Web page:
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The Flavor of Summer: History of the Key Lime Pie

Key lime pie is a nationally known dessert, and synonymous with Florida and the Keys similar to how Bananas Foster and Baked Alaska are with New Orleans.  The pie uses a very specific lime, and residents of the Keys will tell you a pie made with any other lime is NOT a key lime pie.  The key lime is different from other limes in its size, color and flavor profile.  Key limes are around the size of a ping pong ball, are more acidic than other limes and are known for being very aromatic.  Also known as Mexican limes and West Indies limes, key limes grow in tropical or subtropical locales, making the Florida Keys the perfect place for their cultivation.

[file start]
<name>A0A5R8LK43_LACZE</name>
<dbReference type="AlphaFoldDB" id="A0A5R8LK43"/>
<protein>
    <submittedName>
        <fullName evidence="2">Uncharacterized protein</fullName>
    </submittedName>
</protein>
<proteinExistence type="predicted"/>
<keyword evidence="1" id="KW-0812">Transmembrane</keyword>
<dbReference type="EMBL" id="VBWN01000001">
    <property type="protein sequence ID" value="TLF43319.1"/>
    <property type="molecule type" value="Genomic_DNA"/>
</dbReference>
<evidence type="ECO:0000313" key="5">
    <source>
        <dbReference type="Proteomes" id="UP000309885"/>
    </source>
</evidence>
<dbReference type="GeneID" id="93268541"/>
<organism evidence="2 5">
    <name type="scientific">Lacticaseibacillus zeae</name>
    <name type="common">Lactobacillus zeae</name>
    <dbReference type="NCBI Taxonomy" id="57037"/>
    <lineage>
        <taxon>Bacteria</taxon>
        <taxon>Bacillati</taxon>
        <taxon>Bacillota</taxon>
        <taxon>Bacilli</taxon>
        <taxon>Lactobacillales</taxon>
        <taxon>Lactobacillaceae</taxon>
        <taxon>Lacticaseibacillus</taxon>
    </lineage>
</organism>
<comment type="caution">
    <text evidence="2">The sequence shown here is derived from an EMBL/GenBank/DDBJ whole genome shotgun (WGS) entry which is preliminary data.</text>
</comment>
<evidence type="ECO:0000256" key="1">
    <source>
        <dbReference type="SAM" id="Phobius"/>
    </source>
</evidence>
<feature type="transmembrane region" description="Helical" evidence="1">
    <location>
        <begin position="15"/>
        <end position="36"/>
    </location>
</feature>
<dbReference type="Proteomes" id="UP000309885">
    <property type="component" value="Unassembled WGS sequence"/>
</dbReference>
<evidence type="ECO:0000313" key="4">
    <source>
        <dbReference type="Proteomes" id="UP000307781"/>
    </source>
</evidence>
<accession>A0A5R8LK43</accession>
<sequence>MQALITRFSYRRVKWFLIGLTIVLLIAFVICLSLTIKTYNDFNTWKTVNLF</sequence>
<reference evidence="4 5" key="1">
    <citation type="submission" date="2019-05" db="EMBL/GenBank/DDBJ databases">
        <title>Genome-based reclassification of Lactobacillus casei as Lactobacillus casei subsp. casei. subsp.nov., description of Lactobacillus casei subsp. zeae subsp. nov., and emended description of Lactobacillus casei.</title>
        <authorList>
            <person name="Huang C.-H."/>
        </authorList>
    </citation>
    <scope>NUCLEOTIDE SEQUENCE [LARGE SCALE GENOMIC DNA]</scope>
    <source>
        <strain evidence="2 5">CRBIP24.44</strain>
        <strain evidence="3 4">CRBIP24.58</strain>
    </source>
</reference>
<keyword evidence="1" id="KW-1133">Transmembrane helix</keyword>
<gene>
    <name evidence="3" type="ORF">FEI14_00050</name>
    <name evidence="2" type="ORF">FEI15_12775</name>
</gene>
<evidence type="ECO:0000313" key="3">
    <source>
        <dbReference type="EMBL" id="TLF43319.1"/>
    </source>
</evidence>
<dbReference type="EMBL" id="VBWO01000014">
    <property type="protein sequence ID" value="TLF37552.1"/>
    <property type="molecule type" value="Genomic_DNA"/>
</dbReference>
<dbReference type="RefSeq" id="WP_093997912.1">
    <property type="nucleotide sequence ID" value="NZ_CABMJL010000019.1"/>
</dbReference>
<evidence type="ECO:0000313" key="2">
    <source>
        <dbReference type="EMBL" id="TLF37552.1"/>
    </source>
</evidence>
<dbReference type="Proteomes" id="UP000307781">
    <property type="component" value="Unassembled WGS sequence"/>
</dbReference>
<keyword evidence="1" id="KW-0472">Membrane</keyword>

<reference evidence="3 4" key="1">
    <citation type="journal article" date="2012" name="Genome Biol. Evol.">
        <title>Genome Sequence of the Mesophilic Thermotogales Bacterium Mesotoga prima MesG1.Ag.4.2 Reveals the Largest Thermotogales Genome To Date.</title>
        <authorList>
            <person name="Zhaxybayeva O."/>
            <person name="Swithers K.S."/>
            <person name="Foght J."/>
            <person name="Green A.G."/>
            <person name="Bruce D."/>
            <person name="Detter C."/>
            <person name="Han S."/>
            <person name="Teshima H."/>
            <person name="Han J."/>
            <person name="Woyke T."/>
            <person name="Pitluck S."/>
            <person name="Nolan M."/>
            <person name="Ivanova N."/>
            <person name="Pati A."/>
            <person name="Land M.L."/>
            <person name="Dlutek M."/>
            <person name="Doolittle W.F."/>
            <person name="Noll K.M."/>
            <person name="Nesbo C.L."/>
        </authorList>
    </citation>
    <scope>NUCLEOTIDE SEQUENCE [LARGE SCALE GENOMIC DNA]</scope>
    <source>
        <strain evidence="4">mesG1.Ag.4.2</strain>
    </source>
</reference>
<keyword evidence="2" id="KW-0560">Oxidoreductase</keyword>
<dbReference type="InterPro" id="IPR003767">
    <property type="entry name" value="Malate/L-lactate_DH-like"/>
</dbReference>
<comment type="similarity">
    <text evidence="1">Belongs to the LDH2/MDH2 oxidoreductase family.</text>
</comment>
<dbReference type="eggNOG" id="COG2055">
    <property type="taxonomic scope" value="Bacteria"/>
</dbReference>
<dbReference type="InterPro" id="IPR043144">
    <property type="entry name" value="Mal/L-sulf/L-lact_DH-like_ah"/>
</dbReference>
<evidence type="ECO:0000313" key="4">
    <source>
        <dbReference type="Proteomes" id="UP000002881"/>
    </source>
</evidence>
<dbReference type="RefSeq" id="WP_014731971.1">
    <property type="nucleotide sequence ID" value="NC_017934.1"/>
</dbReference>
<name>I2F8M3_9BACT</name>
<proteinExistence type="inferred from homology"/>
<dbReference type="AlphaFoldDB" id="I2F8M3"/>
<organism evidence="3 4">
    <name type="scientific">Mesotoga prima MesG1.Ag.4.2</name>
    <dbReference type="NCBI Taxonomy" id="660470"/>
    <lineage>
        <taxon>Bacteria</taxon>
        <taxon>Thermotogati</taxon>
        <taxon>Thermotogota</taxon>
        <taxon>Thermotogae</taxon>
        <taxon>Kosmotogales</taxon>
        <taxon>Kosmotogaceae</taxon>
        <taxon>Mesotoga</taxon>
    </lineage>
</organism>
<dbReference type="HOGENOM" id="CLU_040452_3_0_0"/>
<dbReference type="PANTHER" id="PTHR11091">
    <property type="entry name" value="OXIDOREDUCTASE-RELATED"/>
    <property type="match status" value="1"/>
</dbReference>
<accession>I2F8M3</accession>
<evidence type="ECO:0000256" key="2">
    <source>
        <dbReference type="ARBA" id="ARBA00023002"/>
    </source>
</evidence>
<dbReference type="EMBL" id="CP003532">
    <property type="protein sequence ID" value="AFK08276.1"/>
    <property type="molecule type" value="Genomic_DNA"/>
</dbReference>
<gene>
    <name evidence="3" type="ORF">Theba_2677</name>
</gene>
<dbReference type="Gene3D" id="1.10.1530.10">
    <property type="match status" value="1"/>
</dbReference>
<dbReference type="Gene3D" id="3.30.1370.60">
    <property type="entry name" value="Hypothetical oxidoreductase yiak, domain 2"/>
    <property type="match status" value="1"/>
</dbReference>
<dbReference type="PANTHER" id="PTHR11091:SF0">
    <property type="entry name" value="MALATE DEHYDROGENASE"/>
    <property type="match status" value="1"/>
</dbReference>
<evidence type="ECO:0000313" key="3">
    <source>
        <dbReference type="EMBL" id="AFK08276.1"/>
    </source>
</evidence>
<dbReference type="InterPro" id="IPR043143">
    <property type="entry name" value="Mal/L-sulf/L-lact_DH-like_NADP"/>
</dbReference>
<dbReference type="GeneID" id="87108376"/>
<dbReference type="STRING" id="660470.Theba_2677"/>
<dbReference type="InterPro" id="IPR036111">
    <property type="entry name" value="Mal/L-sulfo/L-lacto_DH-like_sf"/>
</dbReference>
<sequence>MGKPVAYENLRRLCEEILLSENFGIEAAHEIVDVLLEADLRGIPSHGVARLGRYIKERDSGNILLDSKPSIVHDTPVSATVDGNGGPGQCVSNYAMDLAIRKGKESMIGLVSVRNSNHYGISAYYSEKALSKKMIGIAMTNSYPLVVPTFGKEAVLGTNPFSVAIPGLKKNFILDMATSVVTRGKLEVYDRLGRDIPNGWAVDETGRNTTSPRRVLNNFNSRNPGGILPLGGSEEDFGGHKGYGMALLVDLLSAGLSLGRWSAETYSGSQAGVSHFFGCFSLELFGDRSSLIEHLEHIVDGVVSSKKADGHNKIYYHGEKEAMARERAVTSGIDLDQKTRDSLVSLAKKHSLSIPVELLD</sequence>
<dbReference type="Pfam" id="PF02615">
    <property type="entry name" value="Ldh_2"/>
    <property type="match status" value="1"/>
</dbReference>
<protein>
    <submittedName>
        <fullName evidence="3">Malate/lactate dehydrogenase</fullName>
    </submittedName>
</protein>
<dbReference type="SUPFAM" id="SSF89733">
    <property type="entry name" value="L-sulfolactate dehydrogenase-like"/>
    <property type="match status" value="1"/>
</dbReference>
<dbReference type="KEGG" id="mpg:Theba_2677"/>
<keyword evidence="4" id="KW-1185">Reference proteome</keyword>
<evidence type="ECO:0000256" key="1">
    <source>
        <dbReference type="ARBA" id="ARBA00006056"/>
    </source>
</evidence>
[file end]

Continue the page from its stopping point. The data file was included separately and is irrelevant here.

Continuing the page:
Within the Keys, there is much controversy over the true way to make a key lime pie.  Cooked or uncooked filling?  Meringue or whipped cream topping?  Graham cracker crust or pastry shell?  Every family and restaurant has a different idea of what a true key lime Pie should be.  There is much speculation over the origins of the pie, one being from a concoction created by one of Florida's first self-made millionaires, William Curry, and another origin story of it coming from the brainchild of a sponge fisherman in the Florida Keys.  It wasn’t until the 1930s that an actual recipe was written down.  Before then, it was simply known by the residents.

At the Rolling Pin in Lafayette, LA, Chef Brad brings the pie into full summer mode by turning it into a Coconut Key Lime Tart that is to die for.  While it may not be traditional and might ruffle the feathers of key lime pie purists, it is every bit the flavors you expect from tropical key lime pie in Lafayette, LA with the added decadence of coconut.